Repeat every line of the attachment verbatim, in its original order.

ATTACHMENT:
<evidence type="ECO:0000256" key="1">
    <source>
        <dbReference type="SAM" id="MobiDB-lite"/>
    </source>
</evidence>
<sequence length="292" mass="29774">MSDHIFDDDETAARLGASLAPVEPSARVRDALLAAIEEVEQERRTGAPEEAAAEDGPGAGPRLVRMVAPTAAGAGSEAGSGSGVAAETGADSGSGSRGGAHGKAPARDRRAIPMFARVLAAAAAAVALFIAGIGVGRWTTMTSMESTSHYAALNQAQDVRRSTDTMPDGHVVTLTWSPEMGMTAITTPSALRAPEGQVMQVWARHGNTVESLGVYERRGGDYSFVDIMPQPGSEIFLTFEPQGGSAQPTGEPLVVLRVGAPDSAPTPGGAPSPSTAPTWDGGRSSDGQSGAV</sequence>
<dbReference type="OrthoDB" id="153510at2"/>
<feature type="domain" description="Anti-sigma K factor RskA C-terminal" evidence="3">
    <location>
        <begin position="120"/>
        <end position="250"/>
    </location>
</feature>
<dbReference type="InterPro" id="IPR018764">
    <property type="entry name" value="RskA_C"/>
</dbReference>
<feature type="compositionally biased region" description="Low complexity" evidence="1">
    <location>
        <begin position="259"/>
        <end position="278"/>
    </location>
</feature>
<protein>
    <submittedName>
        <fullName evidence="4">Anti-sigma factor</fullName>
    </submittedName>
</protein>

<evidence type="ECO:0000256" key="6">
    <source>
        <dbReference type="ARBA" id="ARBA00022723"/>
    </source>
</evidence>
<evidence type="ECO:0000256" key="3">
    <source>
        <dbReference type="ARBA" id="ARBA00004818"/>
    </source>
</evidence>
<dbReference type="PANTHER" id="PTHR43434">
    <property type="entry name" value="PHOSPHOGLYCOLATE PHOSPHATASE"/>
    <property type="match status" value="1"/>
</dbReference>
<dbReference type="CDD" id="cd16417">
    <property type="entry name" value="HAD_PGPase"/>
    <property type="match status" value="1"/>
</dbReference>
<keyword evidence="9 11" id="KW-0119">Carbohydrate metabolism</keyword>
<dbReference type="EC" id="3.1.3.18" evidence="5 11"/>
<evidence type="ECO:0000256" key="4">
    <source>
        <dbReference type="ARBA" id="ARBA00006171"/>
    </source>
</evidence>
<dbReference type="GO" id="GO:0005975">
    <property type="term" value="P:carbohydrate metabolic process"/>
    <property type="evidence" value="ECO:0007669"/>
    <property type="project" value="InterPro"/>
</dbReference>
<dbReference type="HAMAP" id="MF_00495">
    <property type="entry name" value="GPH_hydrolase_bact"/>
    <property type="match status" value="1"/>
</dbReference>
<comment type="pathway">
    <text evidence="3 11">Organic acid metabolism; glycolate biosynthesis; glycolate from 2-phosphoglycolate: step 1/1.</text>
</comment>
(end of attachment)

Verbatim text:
<evidence type="ECO:0000256" key="1">
    <source>
        <dbReference type="SAM" id="MobiDB-lite"/>
    </source>
</evidence>
<sequence length="292" mass="29774">MSDHIFDDDETAARLGASLAPVEPSARVRDALLAAIEEVEQERRTGAPEEAAAEDGPGAGPRLVRMVAPTAAGAGSEAGSGSGVAAETGADSGSGSRGGAHGKAPARDRRAIPMFARVLAAAAAAVALFIAGIGVGRWTTMTSMESTSHYAALNQAQDVRRSTDTMPDGHVVTLTWSPEMGMTAITTPSALRAPEGQVMQVWARHGNTVESLGVYERRGGDYSFVDIMPQPGSEIFLTFEPQGGSAQPTGEPLVVLRVGAPDSAPTPGGAPSPSTAPTWDGGRSSDGQSGAV</sequence>
<dbReference type="OrthoDB" id="153510at2"/>
<feature type="domain" description="Anti-sigma K factor RskA C-terminal" evidence="3">
    <location>
        <begin position="120"/>
        <end position="250"/>
    </location>
</feature>
<dbReference type="InterPro" id="IPR018764">
    <property type="entry name" value="RskA_C"/>
</dbReference>
<feature type="compositionally biased region" description="Low complexity" evidence="1">
    <location>
        <begin position="259"/>
        <end position="278"/>
    </location>
</feature>
<protein>
    <submittedName>
        <fullName evidence="4">Anti-sigma factor</fullName>
    </submittedName>
</protein>

<evidence type="ECO:0000256" key="6">
    <source>
        <dbReference type="ARBA" id="ARBA00022723"/>
    </source>
</evidence>
<evidence type="ECO:0000256" key="3">
    <source>
        <dbReference type="ARBA" id="ARBA00004818"/>
    </source>
</evidence>
<dbReference type="PANTHER" id="PTHR43434">
    <property type="entry name" value="PHOSPHOGLYCOLATE PHOSPHATASE"/>
    <property type="match status" value="1"/>
</dbReference>
<dbReference type="CDD" id="cd16417">
    <property type="entry name" value="HAD_PGPase"/>
    <property type="match status" value="1"/>
</dbReference>
<keyword evidence="9 11" id="KW-0119">Carbohydrate metabolism</keyword>
<dbReference type="EC" id="3.1.3.18" evidence="5 11"/>
<evidence type="ECO:0000256" key="4">
    <source>
        <dbReference type="ARBA" id="ARBA00006171"/>
    </source>
</evidence>
<dbReference type="GO" id="GO:0005975">
    <property type="term" value="P:carbohydrate metabolic process"/>
    <property type="evidence" value="ECO:0007669"/>
    <property type="project" value="InterPro"/>
</dbReference>
<dbReference type="HAMAP" id="MF_00495">
    <property type="entry name" value="GPH_hydrolase_bact"/>
    <property type="match status" value="1"/>
</dbReference>
<comment type="pathway">
    <text evidence="3 11">Organic acid metabolism; glycolate biosynthesis; glycolate from 2-phosphoglycolate: step 1/1.</text>
</comment>